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How many UK veterans are there?

On Census Day (21 March 2021), 1.85 million people in England and Wales reported they had previously served in the UK armed forces. This represents 3.8% (almost 1 in 25) of the total population aged 16 or over.

Results from the Scottish census, which was delayed until 2022, are still yet to be published.

The census in Northern Ireland did not ask about veteran status, but future estimates will be produced by linking data with the Ministry of Defence’s Service Leavers Database.

What is UK policy for veterans?

The specific needs of veterans have come under ever-greater focus in recent years. This has been driven in part by the post-service experiences of those who served in combat operations in Afghanistan and Iraq.

The Armed Forces Covenant is a commitment from ‘government, businesses, local authorities, charities and the public’ to support current and former members of the Armed Forces and their families. It was adopted in 2011 and articulated the principles of no disadvantage and special consideration; that no current or former member of the armed forces, or their families, should be at a disadvantage compared to other citizens in the provision of public and commercial services.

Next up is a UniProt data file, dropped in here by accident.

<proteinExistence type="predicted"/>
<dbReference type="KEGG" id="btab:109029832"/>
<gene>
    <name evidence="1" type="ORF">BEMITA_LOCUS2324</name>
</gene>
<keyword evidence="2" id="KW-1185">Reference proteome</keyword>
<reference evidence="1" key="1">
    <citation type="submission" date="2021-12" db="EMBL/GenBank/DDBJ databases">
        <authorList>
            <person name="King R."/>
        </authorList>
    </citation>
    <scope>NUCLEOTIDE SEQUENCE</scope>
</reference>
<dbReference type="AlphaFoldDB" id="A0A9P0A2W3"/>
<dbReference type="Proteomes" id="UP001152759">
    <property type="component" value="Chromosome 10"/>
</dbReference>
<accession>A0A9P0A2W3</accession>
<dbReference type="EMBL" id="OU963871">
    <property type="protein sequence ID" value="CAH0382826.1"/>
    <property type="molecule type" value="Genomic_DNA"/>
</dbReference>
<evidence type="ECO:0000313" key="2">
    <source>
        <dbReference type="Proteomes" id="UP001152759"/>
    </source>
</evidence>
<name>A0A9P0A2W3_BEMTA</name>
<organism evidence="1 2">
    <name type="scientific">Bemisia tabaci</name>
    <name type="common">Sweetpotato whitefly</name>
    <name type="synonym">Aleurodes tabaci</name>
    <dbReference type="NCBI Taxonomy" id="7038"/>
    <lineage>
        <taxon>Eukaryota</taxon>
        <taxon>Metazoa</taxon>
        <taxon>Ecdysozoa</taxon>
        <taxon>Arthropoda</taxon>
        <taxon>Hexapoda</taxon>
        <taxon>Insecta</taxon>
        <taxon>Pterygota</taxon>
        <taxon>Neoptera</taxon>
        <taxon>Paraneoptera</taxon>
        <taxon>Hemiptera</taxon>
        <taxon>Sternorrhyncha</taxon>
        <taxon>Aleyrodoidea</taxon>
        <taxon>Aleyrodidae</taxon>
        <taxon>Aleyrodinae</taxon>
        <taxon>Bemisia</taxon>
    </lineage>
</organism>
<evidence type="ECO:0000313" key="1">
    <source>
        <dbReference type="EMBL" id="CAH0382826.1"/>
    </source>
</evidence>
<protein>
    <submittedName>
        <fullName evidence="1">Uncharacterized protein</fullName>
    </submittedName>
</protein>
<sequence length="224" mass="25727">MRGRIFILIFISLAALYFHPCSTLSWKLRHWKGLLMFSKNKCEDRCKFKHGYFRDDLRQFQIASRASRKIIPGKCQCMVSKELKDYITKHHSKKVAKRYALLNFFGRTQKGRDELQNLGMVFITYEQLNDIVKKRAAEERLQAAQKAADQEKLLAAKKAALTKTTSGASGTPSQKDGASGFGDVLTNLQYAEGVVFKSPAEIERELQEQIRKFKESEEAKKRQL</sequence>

In 2018 the Government published a Veterans’ Strategy, followed by a new action plan for 2022-24 in January 2022. A refresh of the strategy is due in 2024.

In July 2023 the Government published a review of welfare provision for veterans. The review found a “complex ecosystem” that “can feel almost impenetrable for those outside the system seeking support.” The review was led by civil servants. In a written statement on 17 July 2023, the Government said it will respond to the review “later in the year”.

In 2019 the Government created an Office for Veterans’ Affairs in the Cabinet Office to better coordinate policies across government, with Scotland, Wales and Northern Ireland and with local authorities.

The annual Armed Forces Covenant reports include information on policies directed towards veterans and progress made year-on-year. In 2021 the title of these reports incorporated veterans for the first time. Ministers said this was to reflect the report as a joint effort between the Ministry of Defence and Cabinet Office.

What housing support is there for veterans?

Veterans may attract additional preference in certain circumstances when applying for council housing. The Ministry of Defence (MoD) has a referral scheme to support veterans in accessing housing association properties.

Ex-service personnel are at an increased risk of experiencing street homelessness. Legislation in England and Wales sets out priority need categories for assistance with housing. In England section 189 of the Housing Act 1996 identifies “vulnerable former members of the armed forces” as priority need. In Wales section 70 of the Housing (Wales) Act 2014 identifies “a person who has served in the regular armed forces of the Crown who has been homeless since leaving those forces” as priority need. In Scotland there is a duty to find permanent accommodation for all unintentionally homeless applicants.